The ADGRG7 gene encodes Adhesion G Protein-Coupled Receptor G7, an orphan transmembrane receptor belonging to the adhesion GPCR family. Owing to its G-protein coupled receptor activity, the protein is involved in the G-protein coupled receptor signaling pathway and the cell surface receptor signaling pathway.
While the gene is yet to be fully characterized, animal studies have helped shed light on its physiological role. Deletion of the mouse orthologue gene results in reduced body weight and induced intestinal contraction frequency.
The ADGRG7 gene is located on the long arm of chromosome 3 at position 3q12.2. It spans a length of 85.8 kb of DNA and its coding sequence is spread across 16 exons. The gene encodes an 88.9 kDa protein product consisting of 797 amino acids. ADGRG7 is found to be overexpressed in the liver.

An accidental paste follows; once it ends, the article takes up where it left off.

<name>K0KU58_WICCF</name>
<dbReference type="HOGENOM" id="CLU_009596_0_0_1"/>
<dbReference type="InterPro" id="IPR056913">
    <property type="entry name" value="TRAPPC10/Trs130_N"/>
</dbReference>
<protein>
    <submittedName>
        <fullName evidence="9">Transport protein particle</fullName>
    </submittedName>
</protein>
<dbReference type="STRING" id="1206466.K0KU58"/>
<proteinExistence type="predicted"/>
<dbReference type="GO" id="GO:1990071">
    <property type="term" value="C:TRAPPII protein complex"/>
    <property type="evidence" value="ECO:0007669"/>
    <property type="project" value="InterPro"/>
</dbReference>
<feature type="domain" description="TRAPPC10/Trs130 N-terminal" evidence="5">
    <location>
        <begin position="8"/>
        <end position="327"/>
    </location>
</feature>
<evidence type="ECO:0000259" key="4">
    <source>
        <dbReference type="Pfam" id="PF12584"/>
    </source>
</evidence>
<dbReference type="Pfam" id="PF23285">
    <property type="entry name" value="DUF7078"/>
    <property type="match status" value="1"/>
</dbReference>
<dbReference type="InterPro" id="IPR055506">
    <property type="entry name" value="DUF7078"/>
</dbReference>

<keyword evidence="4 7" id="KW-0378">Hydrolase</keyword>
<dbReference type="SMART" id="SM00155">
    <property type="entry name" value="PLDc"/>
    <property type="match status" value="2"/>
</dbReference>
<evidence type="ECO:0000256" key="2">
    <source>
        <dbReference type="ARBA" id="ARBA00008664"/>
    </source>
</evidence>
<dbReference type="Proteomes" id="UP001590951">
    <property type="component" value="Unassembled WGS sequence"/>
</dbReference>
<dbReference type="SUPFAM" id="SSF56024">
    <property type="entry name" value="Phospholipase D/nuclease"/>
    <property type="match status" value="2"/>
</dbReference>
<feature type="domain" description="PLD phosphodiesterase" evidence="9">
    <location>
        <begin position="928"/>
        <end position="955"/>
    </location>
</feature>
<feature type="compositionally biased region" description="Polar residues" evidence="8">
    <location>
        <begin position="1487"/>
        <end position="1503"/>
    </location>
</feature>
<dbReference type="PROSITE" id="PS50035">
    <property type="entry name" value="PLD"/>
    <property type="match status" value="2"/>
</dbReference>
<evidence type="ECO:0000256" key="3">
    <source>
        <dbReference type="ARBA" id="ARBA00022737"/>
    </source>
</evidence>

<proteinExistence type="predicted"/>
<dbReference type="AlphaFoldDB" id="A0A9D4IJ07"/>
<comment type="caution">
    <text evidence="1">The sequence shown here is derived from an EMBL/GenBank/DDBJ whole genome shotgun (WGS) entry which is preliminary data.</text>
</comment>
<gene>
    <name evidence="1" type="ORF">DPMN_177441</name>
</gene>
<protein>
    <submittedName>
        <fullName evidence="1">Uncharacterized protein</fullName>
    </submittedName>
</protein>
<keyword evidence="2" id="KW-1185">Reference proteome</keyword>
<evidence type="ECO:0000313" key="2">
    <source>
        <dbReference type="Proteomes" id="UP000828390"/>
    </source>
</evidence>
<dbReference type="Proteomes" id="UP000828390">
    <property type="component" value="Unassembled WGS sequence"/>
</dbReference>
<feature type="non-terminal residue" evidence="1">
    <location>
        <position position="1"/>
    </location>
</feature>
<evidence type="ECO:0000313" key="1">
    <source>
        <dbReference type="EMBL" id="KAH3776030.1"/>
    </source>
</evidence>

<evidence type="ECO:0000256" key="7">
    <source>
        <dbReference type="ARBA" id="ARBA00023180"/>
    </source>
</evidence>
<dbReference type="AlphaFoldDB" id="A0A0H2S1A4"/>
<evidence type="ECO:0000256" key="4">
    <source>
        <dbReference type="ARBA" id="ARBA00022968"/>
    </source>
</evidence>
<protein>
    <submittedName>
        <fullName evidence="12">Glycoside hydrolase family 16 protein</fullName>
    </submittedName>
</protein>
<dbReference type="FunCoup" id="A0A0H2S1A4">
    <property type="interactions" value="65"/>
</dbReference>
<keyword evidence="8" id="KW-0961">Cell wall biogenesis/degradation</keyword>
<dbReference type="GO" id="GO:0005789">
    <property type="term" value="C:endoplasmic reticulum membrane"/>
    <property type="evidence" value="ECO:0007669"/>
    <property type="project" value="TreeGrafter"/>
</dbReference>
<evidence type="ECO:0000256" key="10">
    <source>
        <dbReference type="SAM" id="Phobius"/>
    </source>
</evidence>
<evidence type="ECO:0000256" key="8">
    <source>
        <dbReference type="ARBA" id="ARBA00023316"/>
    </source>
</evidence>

Monies et al. (2017) studied the genomic landscape of Saudi Arabia based on the findings of 1000 diagnostic panels and exomes. One patient, an 18-year-old male from a consanguineous family, presented with exercise-induced muscle pain, rhabdomyolysis and a post-exercise CK level >15000. He had no tenderness, muscle atrophy or hypertrophy and was otherwise asymptomatic. Whole exome sequencing helped identify a homozygous mutation (c.170C>A, p.T57N) in exon 2 of the patient’s ADGRG7 gene. This gene mutation was considered a candidate for pathogenicity due to several reasons: it was a novel variant located within the autozygome and was predicted to be deleterious; and the ADGRG7 gene is a G protein-coupled receptor seen to be expressed in the skeletal muscle. The authors noted that further studies are required to confirm this association.
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